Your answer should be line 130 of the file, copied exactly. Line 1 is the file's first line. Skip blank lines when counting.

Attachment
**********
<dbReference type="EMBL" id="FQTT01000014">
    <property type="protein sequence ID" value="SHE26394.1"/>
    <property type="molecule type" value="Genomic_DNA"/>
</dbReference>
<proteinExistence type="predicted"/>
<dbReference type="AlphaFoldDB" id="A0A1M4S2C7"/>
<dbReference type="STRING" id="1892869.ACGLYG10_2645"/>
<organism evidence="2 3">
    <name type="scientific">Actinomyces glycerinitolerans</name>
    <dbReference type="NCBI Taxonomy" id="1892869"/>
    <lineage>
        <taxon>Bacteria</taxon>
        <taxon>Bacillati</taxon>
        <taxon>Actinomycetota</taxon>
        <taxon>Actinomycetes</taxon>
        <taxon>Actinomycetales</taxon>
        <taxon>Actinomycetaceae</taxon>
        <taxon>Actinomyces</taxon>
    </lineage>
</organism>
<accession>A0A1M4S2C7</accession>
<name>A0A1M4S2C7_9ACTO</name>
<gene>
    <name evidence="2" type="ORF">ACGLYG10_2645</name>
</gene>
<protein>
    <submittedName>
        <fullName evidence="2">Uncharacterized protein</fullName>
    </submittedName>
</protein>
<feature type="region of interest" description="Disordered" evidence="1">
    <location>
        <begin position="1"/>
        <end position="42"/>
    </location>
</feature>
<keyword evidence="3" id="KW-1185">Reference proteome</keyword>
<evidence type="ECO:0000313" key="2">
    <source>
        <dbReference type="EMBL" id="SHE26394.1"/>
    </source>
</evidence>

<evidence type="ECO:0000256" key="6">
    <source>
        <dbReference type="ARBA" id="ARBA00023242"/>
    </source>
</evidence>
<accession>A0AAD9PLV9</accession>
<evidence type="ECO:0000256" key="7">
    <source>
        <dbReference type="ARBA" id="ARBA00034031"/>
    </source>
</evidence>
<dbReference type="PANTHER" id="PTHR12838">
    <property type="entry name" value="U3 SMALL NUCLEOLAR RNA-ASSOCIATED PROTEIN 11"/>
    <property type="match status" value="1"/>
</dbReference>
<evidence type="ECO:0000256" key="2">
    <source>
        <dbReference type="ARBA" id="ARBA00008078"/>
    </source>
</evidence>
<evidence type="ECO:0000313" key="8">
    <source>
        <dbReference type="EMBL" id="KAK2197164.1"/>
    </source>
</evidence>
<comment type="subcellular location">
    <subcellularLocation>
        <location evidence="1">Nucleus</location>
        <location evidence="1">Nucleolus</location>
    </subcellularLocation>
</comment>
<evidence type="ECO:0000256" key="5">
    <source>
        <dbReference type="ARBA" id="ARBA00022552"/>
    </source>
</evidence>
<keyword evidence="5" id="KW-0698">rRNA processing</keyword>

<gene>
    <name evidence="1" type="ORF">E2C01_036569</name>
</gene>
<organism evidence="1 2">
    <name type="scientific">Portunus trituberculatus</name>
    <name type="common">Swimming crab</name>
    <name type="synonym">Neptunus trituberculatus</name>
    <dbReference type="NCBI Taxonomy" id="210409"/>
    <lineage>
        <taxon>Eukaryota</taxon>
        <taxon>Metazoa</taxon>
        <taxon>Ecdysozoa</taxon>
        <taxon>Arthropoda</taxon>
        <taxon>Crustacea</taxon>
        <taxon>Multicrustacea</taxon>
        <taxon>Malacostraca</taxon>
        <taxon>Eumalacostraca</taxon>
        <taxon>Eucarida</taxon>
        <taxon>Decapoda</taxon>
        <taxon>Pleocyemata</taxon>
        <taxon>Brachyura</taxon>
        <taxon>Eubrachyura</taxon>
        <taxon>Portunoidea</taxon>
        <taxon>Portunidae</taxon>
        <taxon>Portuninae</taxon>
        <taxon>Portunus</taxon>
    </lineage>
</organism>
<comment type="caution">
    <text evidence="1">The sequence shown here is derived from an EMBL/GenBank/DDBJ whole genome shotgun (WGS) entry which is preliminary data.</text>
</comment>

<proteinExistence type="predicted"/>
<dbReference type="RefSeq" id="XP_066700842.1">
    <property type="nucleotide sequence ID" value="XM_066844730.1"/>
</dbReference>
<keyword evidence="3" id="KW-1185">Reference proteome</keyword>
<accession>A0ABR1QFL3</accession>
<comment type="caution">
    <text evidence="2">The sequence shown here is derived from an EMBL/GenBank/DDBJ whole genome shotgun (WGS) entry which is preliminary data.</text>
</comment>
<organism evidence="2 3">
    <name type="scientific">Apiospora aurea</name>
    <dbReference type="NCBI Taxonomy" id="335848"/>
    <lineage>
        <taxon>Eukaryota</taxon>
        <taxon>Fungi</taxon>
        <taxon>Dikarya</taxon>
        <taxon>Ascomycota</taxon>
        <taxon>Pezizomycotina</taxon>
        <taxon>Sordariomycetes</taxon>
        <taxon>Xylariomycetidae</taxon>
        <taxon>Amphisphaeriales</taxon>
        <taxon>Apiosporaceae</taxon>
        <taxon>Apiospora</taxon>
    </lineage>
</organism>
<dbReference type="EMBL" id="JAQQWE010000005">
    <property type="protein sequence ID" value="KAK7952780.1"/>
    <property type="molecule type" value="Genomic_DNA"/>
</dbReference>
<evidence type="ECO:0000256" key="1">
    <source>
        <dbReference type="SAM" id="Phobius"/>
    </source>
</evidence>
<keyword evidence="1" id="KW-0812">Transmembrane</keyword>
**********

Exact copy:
        <taxon>Xylariomycetidae</taxon>